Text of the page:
NIMH Awards $3 Million for HIV Prevention
July 27, 2016—Researchers at Montefiore, Albert Einstein College of Medicine and Columbia University Medical Center have been awarded nearly $3 million from the National Institute of Mental Health to increase the use of pre-exposure prophylaxis (PrEP)—a medication that reduces the risk of contracting HIV.
The intervention will integrate PrEP into Montefiore primary care practices throughout the Bronx, a borough with one of the highest HIV rates in the nation.
“Primary care providers are essential to ending the AIDS epidemic because they regularly reach people before they are infected,” said Laurie Bauman, Ph.D., co-principal investigator on the study, director of the Preventive Intervention Research Center and professor of pediatrics at Einstein. “Our goal is to address reservations providers might have about prescribing PrEP, which include their own lack of training and their concerns about patient adherence.”
The selection of Montefiore Medical Group’s Federally Qualified Health Centers (FQHCs) for this intervention highlights Montefiore’s expertise in developing models for treating diseases on a population basis, and its ongoing collaboration with the New York City government to end the AIDS epidemic.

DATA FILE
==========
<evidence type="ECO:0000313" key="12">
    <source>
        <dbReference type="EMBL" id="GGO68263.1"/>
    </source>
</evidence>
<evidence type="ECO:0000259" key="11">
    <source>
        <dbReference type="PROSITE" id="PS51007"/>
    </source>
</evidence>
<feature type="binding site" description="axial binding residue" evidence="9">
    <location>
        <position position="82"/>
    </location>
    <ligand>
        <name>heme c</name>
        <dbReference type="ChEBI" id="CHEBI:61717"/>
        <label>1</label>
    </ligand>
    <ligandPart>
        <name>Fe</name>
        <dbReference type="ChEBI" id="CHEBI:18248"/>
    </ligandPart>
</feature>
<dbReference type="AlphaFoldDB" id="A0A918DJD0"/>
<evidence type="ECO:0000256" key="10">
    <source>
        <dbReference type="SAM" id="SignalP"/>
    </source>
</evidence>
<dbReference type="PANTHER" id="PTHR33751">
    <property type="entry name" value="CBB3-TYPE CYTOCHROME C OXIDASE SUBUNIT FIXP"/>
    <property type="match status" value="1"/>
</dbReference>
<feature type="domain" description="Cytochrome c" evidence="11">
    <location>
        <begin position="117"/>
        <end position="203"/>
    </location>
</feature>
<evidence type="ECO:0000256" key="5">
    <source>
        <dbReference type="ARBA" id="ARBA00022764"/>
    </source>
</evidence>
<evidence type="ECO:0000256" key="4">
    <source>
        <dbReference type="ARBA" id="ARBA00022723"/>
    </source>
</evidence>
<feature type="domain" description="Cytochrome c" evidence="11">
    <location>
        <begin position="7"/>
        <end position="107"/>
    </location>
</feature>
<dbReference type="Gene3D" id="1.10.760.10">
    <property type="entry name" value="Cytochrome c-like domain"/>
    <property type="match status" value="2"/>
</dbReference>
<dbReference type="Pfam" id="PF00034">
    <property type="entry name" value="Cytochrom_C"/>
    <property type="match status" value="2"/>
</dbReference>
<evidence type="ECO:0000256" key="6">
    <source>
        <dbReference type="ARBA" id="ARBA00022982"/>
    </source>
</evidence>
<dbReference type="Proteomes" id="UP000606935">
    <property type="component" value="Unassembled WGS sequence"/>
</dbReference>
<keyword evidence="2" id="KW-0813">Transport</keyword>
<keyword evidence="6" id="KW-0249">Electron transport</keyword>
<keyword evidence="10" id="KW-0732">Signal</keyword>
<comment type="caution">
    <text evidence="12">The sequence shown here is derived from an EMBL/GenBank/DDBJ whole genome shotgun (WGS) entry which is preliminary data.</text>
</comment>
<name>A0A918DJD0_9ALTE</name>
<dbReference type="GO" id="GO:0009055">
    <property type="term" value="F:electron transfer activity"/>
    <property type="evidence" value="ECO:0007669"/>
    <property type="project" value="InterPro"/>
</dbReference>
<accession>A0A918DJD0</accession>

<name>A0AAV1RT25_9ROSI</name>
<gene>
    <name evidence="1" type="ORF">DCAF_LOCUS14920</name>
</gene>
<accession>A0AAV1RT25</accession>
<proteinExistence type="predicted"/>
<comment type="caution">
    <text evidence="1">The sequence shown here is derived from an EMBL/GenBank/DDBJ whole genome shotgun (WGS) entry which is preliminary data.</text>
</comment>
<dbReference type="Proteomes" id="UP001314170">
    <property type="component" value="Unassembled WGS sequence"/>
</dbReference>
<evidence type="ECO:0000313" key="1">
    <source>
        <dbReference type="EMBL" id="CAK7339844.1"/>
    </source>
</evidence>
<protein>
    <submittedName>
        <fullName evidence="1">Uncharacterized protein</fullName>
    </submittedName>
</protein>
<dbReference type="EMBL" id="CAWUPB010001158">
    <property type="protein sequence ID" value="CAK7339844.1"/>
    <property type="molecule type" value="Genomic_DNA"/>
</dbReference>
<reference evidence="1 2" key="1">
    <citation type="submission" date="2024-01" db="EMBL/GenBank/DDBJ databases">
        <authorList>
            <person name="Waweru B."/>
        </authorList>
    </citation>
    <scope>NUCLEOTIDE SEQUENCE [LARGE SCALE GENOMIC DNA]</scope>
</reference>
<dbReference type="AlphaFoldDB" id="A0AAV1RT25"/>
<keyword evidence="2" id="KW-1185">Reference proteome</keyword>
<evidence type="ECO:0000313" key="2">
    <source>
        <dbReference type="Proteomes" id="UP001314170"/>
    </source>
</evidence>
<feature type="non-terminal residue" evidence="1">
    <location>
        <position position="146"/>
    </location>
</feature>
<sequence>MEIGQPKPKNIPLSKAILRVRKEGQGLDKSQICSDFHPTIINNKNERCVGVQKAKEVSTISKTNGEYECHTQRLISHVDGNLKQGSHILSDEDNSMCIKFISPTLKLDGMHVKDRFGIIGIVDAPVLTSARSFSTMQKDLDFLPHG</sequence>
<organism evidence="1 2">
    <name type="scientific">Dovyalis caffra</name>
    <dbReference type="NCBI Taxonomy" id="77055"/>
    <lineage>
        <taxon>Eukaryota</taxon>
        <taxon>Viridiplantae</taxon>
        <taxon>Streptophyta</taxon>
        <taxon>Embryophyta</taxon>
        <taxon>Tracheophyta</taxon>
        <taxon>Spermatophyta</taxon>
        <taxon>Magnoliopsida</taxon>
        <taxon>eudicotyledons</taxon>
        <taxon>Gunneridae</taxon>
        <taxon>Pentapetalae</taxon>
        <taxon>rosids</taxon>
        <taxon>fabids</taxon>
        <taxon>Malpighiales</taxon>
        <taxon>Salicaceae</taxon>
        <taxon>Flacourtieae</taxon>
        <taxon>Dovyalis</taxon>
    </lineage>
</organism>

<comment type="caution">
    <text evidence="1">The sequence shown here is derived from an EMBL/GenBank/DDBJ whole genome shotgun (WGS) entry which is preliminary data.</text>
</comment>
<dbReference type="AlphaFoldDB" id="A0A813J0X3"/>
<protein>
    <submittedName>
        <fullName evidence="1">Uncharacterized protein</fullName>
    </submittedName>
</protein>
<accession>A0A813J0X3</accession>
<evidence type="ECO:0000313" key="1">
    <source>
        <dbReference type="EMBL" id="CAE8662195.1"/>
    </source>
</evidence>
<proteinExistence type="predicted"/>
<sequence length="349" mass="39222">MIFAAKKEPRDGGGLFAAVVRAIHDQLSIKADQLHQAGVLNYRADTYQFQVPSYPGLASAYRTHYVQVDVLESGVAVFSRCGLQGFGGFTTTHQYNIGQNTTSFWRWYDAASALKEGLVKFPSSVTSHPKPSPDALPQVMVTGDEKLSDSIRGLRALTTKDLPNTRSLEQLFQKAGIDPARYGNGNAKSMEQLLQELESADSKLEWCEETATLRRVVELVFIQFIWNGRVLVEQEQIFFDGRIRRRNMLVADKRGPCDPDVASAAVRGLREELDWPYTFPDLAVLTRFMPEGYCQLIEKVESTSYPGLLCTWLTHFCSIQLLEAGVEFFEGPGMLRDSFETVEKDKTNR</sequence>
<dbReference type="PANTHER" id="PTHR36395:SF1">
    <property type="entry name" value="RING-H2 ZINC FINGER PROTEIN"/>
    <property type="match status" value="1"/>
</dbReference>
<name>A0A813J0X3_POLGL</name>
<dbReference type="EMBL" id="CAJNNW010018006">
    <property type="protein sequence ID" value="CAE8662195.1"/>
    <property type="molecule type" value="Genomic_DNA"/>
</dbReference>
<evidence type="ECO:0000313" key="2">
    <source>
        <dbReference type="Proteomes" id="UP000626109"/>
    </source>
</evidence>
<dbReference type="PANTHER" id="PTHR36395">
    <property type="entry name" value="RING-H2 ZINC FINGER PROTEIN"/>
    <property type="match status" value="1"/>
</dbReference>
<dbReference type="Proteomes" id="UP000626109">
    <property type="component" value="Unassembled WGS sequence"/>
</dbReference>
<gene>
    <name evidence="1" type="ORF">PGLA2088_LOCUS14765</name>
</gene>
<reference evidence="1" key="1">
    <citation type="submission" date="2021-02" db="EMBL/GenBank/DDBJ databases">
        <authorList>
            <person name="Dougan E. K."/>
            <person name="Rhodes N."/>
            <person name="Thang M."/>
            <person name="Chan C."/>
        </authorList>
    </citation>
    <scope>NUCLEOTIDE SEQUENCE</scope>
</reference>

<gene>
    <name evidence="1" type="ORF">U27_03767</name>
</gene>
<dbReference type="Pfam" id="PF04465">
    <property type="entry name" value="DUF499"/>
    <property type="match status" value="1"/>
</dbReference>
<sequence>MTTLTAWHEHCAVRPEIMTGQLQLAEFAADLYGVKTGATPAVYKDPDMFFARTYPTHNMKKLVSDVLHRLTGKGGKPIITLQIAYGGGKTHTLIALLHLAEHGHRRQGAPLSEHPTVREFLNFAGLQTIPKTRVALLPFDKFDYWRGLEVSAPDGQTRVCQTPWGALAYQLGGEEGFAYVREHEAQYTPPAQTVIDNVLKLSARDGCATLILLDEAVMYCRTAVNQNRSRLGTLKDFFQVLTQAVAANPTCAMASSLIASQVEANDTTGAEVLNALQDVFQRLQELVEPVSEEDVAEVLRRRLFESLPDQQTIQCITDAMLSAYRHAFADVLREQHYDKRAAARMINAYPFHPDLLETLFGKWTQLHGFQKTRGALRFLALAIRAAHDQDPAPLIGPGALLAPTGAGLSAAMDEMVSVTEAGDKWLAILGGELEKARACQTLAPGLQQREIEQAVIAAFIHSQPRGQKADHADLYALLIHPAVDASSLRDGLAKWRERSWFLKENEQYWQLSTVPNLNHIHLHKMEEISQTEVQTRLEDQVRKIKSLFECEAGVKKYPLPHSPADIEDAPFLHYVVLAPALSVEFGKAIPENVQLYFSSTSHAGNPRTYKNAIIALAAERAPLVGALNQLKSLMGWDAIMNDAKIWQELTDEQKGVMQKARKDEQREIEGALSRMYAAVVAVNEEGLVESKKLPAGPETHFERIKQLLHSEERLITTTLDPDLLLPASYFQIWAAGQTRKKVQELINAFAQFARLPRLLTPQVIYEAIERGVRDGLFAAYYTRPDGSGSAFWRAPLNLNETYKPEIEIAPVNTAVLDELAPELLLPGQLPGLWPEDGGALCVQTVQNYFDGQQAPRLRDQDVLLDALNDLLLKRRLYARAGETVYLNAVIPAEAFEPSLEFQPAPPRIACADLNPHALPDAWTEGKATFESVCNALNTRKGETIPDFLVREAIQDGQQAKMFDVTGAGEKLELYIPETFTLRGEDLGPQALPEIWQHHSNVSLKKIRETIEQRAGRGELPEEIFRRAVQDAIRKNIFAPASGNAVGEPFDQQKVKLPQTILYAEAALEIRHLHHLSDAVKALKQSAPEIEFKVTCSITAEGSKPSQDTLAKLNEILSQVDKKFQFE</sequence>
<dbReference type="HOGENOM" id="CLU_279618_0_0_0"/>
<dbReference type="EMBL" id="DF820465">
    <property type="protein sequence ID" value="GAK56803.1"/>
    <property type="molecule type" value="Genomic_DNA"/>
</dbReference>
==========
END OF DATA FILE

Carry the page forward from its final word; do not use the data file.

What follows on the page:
The randomized trial will involve six Montefiore Medical Group FQHCs; three will receive the intervention, which will address diverse barriers to PrEP by:
- Training Montefiore primary care providers to prescribe and manage PrEP;
- Developing a PrEP Eligibility Tool that will help providers identify high-risk individuals who might be eligible for PrEP;
- Making it simple for providers to use the electronic medical record to screen, prescribe, monitor and communicate with patients and other clinicians about PrEP;
- Appointing PrEP “champions” at each site to serve as role models to support provider colleagues in talking with patients about their sexual health;
- Identifying high-risk individuals in collaboration with BOOM!Health, a Bronx-based community organization that conducts HIV testing and outreach. It will link people to primary care providers who can offer PrEP.
“Increasing access to prevention methods in primary care is how you lower the viral load of a community and decrease everyone’s risk,” said Joanne Mantell, M.S.P.H., Ph.D, co-principal investigator and professor of Clinical Psychology (in Psychiatry) at Columbia University Medical Center. “The intervention will use, evaluate and enhance existing resources to achieve the greatest possible prevention impact by making programs transferable to other primary care sites.”
To evaluate the intervention, researchers will use electronic health record data to track the number of people screened and new PrEP prescriptions. They will also assess the effectiveness of each intervention component with qualitative studies of providers and patients who both embraced and opted not to initiate PrEP.
More than 1.2 million people in the United States are living with HIV, including 156,300 (12.8 percent) who are unaware of their status. The HIV prevalence rate in the Bronx is 1.7 percent, one of the highest in the United States. In 2013, more than 27,000 Bronx residents were living with HIV.